The warm illumination of a horizon imbued with potentiality. Recent Tendencies in "Queer" Art and Theory

Dr. Christian Liclair
The warm illumination of a horizon imbued with potentiality. Recent Tendencies in “Queer” Art and Theory

Seminar, English/Deutsch, 2 SWS, 2 ECTS
Thursdays, 18-20 h, weekly, starts 28.4., Hardenbergstr. 33, room 004

„Queerness is not yet here. Queerness is an ideality. Put another way, we are not yet queer. We may never touch queerness, but we can feel it as the warm illumination of a horizon imbued with potentiality. We have never been queer, yet queerness exits for us as an ideality that can be distilled from the past and used to imagine a future. The future is queerness’s domain.“ (José Esteban Muñoz, Cruising Utopia)

What is queer about art and art history? What are the scholarly methods of queer art history, what constitutes the subjects or topics of queer art? Is queerness merely confined to considerations of sexuality and gender? Merely to human bodies? If queerness, as Muñoz suggests, cannot be seized in the present, what is the point of speaking about queer art, about queer subjects? Queer, thus, would not be so much a characteristic we ascribe to certain existences because of their (self-)identification. And it would be an inadequate adjective for artworks that, for instance, try to visualize marginalized desires or bodies.

To address these questions, we will consider recent developments within the field of Queer Theory, discuss how these ideas can be applied to contemporary art, and evaluate the extent to which visual culture itself has been involved in the articulation of such critical approaches. The course will be less concerned with works of art that affirmatively represent marginalized subject positions and rather try to identify artistic strategies that emphasize the impermanence and historical contingency of normative categories. Accordingly, queerness serves less as an umbrella term for fixed, coherent identities: it is the designation of a potentiality that celebrates deviance and indeterminacy in order to reveal the power structures behind culturally conditioned taxonomies such as sexuality, gender, class, or race. Above all, queering is a practice of constant questioning, a critical and creative perversion of seemingly self-evident narratives. To ask about the queer potential of art, then, is to identify specific moments through which artistic works challenge normative patterns of thought in order to imagine an alternative future.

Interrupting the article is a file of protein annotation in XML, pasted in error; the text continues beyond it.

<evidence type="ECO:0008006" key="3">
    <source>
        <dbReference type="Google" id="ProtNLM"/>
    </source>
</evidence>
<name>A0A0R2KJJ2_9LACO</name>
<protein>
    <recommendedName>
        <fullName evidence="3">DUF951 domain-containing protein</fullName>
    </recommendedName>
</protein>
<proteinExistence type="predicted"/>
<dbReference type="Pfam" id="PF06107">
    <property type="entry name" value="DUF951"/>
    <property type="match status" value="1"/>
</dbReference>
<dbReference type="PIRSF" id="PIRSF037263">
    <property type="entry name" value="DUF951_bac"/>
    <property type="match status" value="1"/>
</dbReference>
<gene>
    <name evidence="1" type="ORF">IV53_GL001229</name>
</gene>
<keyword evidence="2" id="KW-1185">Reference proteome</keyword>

The focus of this survey course is, among other things, on questions of corporeality as formulated in Trans and Crip Studies, on demands for the necessity of subcultural networks of belonging (“queer-worldmaking”), and on theories of the symbiotic-technical conditionality of all existence as discussed in Queer Ecology and Posthumanism. Each week consists of a discussion of the selected literature as well as certain works of art. Therefore, critical reading of the literature is mandatory for each session. All texts will be available online.

Requirements for the ungraded Studium Generale credits: regular participation and reading, presentation of an artistic work/group of works by the artists proposed for the week (approx. 15 minutes). Important is the engagement with concrete works of art (no pure artist biography) and a reference to concrete questions of the seminar or to the theses articulated in the literature.

Christian Liclair is an art historian and critic. He received his Ph.D. from Freie Universität Berlin in 2021. After being a Visiting Fellow at the Graduate School for Art and Sciences at Harvard University in 2016, he worked on the DFG-funded research project ‘Aesthetic of Desire: Counter-hegemonic Visualizations of Bodies, Sexuality, and Gender.’ Recently, he co-organized the international workshop ‘Ambivalent Work*s: Queer Perspectives and Art History’ at the University of Zurich alongside Dr. Susanne Huber, Dr. Daniel Berndt, and Prof. Fiona McGovern. Together, they are currently working on an anthology of the same name. His monograph “Sexually Explicit Art, Feminist Theory, and Gender in the 1970s” will be published by Routledge in April of 2022.